Review Received: 8 February 2016
Revised: 5 April 2016
Accepted article published: 15 April 2016
Published online in Wiley Online Library: 10 May 2016
(wileyonlinelibrary.com) DOI 10.1002/jctb.5003
Potential process ‘hurdles’ in the use of macroalgae as feedstock for biofuel production in the British Isles John J Milledge* and Patricia J Harvey Abstract This review examines the potential technical and energy balance hurdles in the production of seaweed biofuel, and in particular for the MacroBioCrude processing pipeline for the sustainable manufacture of liquid hydrocarbon fuels from seaweed in the UK. The production of biofuel from seaweed is economically, energetically and technically challenging at scale. Any successful process appears to require both a method of preserving the seaweed for continuous feedstock availability and a method exploiting the entire biomass. Ensiling and gasiﬁcation oﬀer a potential solution to these two requirements. However there is need for more data particularly at a commercial scale. © 2016 The Authors. Journal of Chemical Technology & Biotechnology published by John Wiley & Sons Ltd on behalf of Society of Chemical Industry. Keywords: seaweed; algae; macroalgae; bioreﬁning; biofuel; bioenergy; gasiﬁcation
ABBREVIATIONS AD dw EROI ESPRC IMTA HHV LCA MBC SCWG TS VS wt
Anaerobic digestion Dry weight Energy return on energy investment Engineering and Physical Sciences Research Council Integrated multi-trophic aquaculture Higher heating value Life cycle assessment MacroBioCrude Supercritical water gasiﬁcation Total solids Volatile solids Weight
INTRODUCTION Algae are a diverse range of aquatic ‘plants’, comprising both unicellular and multi-cellular forms, which generally possess chlorophyll, but are without true stems and roots. The algae can be divided by size into two groups: macroalgae commonly known as ‘seaweed’ and microalgae, microscopic single cell organisms ranging in size from a few micrometres to a few hundred micrometres (μm).1 Macroalgae or seaweeds have been used by mankind for generations as a food and for soil conditioning or fertiliser. Global utilisation of macroalgae is a multi-billion dollar industry2 with world production of seaweed increasing, between 1970 and 2010 from < 2 million to 19 million tonnes fresh weight.3 Despite, the focus of much recent research being on microalgae rather than macroalgae, the macroalgal non-fuel industry is currently 100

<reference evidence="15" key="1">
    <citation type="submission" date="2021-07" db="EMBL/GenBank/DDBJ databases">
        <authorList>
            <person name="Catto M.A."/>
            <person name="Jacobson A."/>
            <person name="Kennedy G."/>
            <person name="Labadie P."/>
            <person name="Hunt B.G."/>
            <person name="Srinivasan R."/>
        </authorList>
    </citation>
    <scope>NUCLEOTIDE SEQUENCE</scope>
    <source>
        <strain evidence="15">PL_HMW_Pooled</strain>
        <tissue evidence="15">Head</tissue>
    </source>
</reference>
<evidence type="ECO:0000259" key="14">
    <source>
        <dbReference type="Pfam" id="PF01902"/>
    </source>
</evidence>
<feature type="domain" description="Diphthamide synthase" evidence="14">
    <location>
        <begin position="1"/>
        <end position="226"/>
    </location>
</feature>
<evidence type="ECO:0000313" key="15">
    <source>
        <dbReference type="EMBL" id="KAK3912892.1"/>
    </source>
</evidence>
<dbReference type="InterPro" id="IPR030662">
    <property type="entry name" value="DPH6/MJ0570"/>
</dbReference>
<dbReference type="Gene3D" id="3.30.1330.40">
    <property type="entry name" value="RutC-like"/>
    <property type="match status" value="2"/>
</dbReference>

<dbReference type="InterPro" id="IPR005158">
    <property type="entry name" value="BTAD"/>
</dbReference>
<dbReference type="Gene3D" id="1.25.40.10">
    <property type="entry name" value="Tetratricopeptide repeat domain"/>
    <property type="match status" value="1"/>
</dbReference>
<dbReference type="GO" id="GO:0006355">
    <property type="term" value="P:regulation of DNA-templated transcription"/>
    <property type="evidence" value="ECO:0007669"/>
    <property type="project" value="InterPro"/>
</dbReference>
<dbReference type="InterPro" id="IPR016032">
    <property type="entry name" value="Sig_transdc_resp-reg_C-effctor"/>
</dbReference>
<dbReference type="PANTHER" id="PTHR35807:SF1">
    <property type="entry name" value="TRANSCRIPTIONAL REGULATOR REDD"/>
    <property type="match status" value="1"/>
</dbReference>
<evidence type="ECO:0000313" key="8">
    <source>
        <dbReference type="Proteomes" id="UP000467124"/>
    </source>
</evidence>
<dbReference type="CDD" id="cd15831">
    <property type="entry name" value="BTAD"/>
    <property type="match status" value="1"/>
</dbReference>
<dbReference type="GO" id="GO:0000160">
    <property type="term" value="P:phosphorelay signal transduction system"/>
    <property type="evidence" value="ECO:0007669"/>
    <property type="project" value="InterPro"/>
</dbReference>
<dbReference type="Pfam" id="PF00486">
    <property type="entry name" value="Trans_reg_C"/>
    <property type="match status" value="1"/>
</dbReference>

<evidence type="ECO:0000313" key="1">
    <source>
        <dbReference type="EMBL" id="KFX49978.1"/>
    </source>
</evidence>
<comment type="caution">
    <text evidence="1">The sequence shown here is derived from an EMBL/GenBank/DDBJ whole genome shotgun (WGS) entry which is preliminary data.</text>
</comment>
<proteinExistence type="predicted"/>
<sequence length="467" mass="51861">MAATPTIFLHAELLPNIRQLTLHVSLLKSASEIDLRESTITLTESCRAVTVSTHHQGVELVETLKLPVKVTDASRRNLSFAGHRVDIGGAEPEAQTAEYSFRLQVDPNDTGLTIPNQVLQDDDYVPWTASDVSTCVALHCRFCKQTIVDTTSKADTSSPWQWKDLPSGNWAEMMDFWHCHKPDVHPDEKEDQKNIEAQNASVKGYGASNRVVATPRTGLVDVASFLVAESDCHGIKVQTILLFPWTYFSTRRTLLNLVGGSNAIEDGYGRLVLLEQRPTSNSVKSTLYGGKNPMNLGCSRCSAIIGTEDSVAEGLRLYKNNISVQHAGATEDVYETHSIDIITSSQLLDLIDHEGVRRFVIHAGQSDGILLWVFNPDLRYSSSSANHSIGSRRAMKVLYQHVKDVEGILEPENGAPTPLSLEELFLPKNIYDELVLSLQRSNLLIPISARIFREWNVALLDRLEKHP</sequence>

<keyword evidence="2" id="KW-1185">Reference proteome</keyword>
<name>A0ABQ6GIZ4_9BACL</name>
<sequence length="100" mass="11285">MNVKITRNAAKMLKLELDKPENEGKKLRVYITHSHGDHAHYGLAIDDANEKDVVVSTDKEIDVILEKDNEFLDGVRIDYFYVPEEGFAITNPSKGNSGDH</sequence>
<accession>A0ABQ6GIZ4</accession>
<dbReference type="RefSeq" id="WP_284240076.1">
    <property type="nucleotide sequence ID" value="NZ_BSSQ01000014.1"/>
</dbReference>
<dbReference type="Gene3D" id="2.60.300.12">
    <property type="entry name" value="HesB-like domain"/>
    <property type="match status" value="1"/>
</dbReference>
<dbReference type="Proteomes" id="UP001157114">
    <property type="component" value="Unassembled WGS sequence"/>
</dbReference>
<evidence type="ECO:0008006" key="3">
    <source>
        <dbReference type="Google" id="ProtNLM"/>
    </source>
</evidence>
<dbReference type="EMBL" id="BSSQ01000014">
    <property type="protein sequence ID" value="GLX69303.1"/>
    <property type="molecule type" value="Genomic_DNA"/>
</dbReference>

times bigger globally in wet tonnage terms than the microalgal industry.4 – 6 The current uses of seaweeds include human foods, fertilisers, phycocolloids and cosmetic ingredients,7 with Asia being the main market.8,9 However, seaweed is still considered an underutilised resource worldwide.10 Algae, unlike terrestrial crops, do not require agricultural land for cultivation and many species grow in brackish or salt water avoiding competition for land and fresh water required for food production.4,11 The potential biomass yield of algae per unit area is also often higher than that of terrestrial plants with, for example, brown seaweeds grown ‘under cultured conditions’ having yields of ∼13.1 kg dry weight (dw) m−2 yr−1 compared with ∼10 kg dw m−2 yr−1 from sugarcane.12,13 This high potential biomass yield and growth systems that do not compete for land or freshwater with agricultural crops has led to research interest in the use of macroalgae as a source of biofuel.14,15 Nevertheless, despite their obvious potential, there are no economically-viable commercial-scale quantities of fuel from macroalgae. The MacroBioCrude (MBC) funded by a £2.3 million grant from the Engineering and Physical Sciences Research Council (EPSRC) is a cross-discipline project to establish an integrated supply and